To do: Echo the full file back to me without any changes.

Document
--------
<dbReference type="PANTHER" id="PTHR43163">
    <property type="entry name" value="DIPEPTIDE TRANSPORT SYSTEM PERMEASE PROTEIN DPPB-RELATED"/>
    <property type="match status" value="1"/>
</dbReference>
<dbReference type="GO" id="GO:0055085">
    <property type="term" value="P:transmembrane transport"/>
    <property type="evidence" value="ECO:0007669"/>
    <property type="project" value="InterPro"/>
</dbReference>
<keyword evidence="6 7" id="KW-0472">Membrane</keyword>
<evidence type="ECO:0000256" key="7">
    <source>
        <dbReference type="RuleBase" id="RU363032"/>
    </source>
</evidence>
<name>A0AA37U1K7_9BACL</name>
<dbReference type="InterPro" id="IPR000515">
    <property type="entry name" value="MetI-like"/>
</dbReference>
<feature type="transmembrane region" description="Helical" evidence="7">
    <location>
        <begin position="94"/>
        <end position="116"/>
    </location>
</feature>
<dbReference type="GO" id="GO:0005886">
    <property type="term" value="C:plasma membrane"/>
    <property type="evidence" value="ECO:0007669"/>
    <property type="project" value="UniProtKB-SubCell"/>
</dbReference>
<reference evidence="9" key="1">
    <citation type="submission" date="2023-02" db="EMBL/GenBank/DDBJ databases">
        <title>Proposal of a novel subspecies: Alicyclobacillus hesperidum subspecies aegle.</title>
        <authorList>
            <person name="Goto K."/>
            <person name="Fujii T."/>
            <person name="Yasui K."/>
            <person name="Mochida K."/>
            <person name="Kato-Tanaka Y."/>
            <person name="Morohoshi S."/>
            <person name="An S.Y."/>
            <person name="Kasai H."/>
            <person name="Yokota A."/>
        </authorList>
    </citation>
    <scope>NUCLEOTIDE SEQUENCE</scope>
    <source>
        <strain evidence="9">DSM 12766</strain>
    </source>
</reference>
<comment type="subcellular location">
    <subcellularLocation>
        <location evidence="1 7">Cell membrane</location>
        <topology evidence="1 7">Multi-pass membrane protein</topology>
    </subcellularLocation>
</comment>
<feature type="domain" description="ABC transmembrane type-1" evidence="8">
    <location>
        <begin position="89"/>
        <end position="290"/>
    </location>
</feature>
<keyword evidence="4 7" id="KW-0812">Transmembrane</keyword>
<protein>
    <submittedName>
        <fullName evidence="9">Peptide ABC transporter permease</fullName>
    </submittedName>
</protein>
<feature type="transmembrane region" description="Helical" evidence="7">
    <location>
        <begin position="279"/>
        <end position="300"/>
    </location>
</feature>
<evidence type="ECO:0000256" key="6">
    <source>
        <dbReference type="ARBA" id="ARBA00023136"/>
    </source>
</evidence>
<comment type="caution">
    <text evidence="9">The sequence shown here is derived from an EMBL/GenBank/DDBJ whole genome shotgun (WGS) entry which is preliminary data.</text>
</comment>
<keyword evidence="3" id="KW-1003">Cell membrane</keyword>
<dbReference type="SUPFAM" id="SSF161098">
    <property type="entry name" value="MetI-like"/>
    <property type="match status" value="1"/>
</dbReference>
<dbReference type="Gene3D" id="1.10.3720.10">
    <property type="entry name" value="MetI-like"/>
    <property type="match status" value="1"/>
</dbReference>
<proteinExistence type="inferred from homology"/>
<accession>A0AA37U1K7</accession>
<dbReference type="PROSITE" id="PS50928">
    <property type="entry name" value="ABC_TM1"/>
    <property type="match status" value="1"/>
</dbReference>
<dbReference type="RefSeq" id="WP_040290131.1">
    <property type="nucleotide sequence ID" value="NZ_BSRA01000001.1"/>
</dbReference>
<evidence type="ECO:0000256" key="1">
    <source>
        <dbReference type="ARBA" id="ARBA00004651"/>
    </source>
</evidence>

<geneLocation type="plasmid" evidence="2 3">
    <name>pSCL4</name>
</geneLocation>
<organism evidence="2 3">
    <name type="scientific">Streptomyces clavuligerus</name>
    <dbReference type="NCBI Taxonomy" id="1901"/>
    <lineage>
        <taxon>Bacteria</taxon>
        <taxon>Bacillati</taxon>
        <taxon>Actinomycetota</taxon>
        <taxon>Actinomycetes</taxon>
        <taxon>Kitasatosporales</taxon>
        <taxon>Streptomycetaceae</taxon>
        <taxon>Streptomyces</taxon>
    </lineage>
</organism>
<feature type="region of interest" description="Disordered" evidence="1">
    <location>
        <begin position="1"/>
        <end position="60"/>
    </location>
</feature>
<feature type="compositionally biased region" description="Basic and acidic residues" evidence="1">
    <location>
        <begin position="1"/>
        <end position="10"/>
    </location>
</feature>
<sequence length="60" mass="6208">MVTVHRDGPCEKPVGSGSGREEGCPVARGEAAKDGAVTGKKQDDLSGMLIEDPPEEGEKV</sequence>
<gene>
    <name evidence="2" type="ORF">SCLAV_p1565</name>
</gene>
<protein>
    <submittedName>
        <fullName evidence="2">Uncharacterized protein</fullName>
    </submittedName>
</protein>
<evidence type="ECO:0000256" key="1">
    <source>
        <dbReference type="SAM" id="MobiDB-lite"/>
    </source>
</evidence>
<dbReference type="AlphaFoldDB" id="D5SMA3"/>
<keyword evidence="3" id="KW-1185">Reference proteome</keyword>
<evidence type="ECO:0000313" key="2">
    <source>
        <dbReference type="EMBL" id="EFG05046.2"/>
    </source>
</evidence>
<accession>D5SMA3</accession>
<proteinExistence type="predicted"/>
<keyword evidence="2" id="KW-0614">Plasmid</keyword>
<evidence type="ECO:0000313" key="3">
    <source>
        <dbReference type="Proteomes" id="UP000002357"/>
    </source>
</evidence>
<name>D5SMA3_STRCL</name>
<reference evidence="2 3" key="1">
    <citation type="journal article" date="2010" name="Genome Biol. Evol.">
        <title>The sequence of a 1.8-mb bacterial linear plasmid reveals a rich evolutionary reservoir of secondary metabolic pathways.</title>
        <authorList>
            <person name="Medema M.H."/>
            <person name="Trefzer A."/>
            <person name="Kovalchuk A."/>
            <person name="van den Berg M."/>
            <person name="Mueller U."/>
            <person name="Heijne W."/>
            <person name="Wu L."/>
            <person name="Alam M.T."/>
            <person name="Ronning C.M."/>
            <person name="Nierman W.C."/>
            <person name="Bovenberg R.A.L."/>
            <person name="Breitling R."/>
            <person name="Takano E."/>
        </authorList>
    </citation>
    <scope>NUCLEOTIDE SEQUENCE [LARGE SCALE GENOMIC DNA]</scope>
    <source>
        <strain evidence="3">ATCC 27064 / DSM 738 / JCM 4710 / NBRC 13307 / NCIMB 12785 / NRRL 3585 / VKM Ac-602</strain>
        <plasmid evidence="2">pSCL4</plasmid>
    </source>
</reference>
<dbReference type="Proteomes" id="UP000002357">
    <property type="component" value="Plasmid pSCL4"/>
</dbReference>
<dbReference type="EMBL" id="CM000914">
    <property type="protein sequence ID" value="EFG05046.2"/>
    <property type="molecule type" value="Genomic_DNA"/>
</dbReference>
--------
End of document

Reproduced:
<dbReference type="PANTHER" id="PTHR43163">
    <property type="entry name" value="DIPEPTIDE TRANSPORT SYSTEM PERMEASE PROTEIN DPPB-RELATED"/>
    <property type="match status" value="1"/>
</dbReference>
<dbReference type="GO" id="GO:0055085">
    <property type="term" value="P:transmembrane transport"/>
    <property type="evidence" value="ECO:0007669"/>
    <property type="project" value="InterPro"/>
</dbReference>
<keyword evidence="6 7" id="KW-0472">Membrane</keyword>
<evidence type="ECO:0000256" key="7">
    <source>
        <dbReference type="RuleBase" id="RU363032"/>
    </source>
</evidence>
<name>A0AA37U1K7_9BACL</name>
<dbReference type="InterPro" id="IPR000515">
    <property type="entry name" value="MetI-like"/>
</dbReference>
<feature type="transmembrane region" description="Helical" evidence="7">
    <location>
        <begin position="94"/>
        <end position="116"/>
    </location>
</feature>
<dbReference type="GO" id="GO:0005886">
    <property type="term" value="C:plasma membrane"/>
    <property type="evidence" value="ECO:0007669"/>
    <property type="project" value="UniProtKB-SubCell"/>
</dbReference>
<reference evidence="9" key="1">
    <citation type="submission" date="2023-02" db="EMBL/GenBank/DDBJ databases">
        <title>Proposal of a novel subspecies: Alicyclobacillus hesperidum subspecies aegle.</title>
        <authorList>
            <person name="Goto K."/>
            <person name="Fujii T."/>
            <person name="Yasui K."/>
            <person name="Mochida K."/>
            <person name="Kato-Tanaka Y."/>
            <person name="Morohoshi S."/>
            <person name="An S.Y."/>
            <person name="Kasai H."/>
            <person name="Yokota A."/>
        </authorList>
    </citation>
    <scope>NUCLEOTIDE SEQUENCE</scope>
    <source>
        <strain evidence="9">DSM 12766</strain>
    </source>
</reference>
<comment type="subcellular location">
    <subcellularLocation>
        <location evidence="1 7">Cell membrane</location>
        <topology evidence="1 7">Multi-pass membrane protein</topology>
    </subcellularLocation>
</comment>
<feature type="domain" description="ABC transmembrane type-1" evidence="8">
    <location>
        <begin position="89"/>
        <end position="290"/>
    </location>
</feature>
<keyword evidence="4 7" id="KW-0812">Transmembrane</keyword>
<protein>
    <submittedName>
        <fullName evidence="9">Peptide ABC transporter permease</fullName>
    </submittedName>
</protein>
<feature type="transmembrane region" description="Helical" evidence="7">
    <location>
        <begin position="279"/>
        <end position="300"/>
    </location>
</feature>
<evidence type="ECO:0000256" key="6">
    <source>
        <dbReference type="ARBA" id="ARBA00023136"/>
    </source>
</evidence>
<comment type="caution">
    <text evidence="9">The sequence shown here is derived from an EMBL/GenBank/DDBJ whole genome shotgun (WGS) entry which is preliminary data.</text>
</comment>
<keyword evidence="3" id="KW-1003">Cell membrane</keyword>
<dbReference type="SUPFAM" id="SSF161098">
    <property type="entry name" value="MetI-like"/>
    <property type="match status" value="1"/>
</dbReference>
<dbReference type="Gene3D" id="1.10.3720.10">
    <property type="entry name" value="MetI-like"/>
    <property type="match status" value="1"/>
</dbReference>
<proteinExistence type="inferred from homology"/>
<accession>A0AA37U1K7</accession>
<dbReference type="PROSITE" id="PS50928">
    <property type="entry name" value="ABC_TM1"/>
    <property type="match status" value="1"/>
</dbReference>
<dbReference type="RefSeq" id="WP_040290131.1">
    <property type="nucleotide sequence ID" value="NZ_BSRA01000001.1"/>
</dbReference>
<evidence type="ECO:0000256" key="1">
    <source>
        <dbReference type="ARBA" id="ARBA00004651"/>
    </source>
</evidence>

<geneLocation type="plasmid" evidence="2 3">
    <name>pSCL4</name>
</geneLocation>
<organism evidence="2 3">
    <name type="scientific">Streptomyces clavuligerus</name>
    <dbReference type="NCBI Taxonomy" id="1901"/>
    <lineage>
        <taxon>Bacteria</taxon>
        <taxon>Bacillati</taxon>
        <taxon>Actinomycetota</taxon>
        <taxon>Actinomycetes</taxon>
        <taxon>Kitasatosporales</taxon>
        <taxon>Streptomycetaceae</taxon>
        <taxon>Streptomyces</taxon>
    </lineage>
</organism>
<feature type="region of interest" description="Disordered" evidence="1">
    <location>
        <begin position="1"/>
        <end position="60"/>
    </location>
</feature>
<feature type="compositionally biased region" description="Basic and acidic residues" evidence="1">
    <location>
        <begin position="1"/>
        <end position="10"/>
    </location>
</feature>
<sequence length="60" mass="6208">MVTVHRDGPCEKPVGSGSGREEGCPVARGEAAKDGAVTGKKQDDLSGMLIEDPPEEGEKV</sequence>
<gene>
    <name evidence="2" type="ORF">SCLAV_p1565</name>
</gene>
<protein>
    <submittedName>
        <fullName evidence="2">Uncharacterized protein</fullName>
    </submittedName>
</protein>
<evidence type="ECO:0000256" key="1">
    <source>
        <dbReference type="SAM" id="MobiDB-lite"/>
    </source>
</evidence>
<dbReference type="AlphaFoldDB" id="D5SMA3"/>
<keyword evidence="3" id="KW-1185">Reference proteome</keyword>
<evidence type="ECO:0000313" key="2">
    <source>
        <dbReference type="EMBL" id="EFG05046.2"/>
    </source>
</evidence>
<accession>D5SMA3</accession>
<proteinExistence type="predicted"/>
<keyword evidence="2" id="KW-0614">Plasmid</keyword>
<evidence type="ECO:0000313" key="3">
    <source>
        <dbReference type="Proteomes" id="UP000002357"/>
    </source>
</evidence>
<name>D5SMA3_STRCL</name>
<reference evidence="2 3" key="1">
    <citation type="journal article" date="2010" name="Genome Biol. Evol.">
        <title>The sequence of a 1.8-mb bacterial linear plasmid reveals a rich evolutionary reservoir of secondary metabolic pathways.</title>
        <authorList>
            <person name="Medema M.H."/>
            <person name="Trefzer A."/>
            <person name="Kovalchuk A."/>
            <person name="van den Berg M."/>
            <person name="Mueller U."/>
            <person name="Heijne W."/>
            <person name="Wu L."/>
            <person name="Alam M.T."/>
            <person name="Ronning C.M."/>
            <person name="Nierman W.C."/>
            <person name="Bovenberg R.A.L."/>
            <person name="Breitling R."/>
            <person name="Takano E."/>
        </authorList>
    </citation>
    <scope>NUCLEOTIDE SEQUENCE [LARGE SCALE GENOMIC DNA]</scope>
    <source>
        <strain evidence="3">ATCC 27064 / DSM 738 / JCM 4710 / NBRC 13307 / NCIMB 12785 / NRRL 3585 / VKM Ac-602</strain>
        <plasmid evidence="2">pSCL4</plasmid>
    </source>
</reference>
<dbReference type="Proteomes" id="UP000002357">
    <property type="component" value="Plasmid pSCL4"/>
</dbReference>
<dbReference type="EMBL" id="CM000914">
    <property type="protein sequence ID" value="EFG05046.2"/>
    <property type="molecule type" value="Genomic_DNA"/>
</dbReference>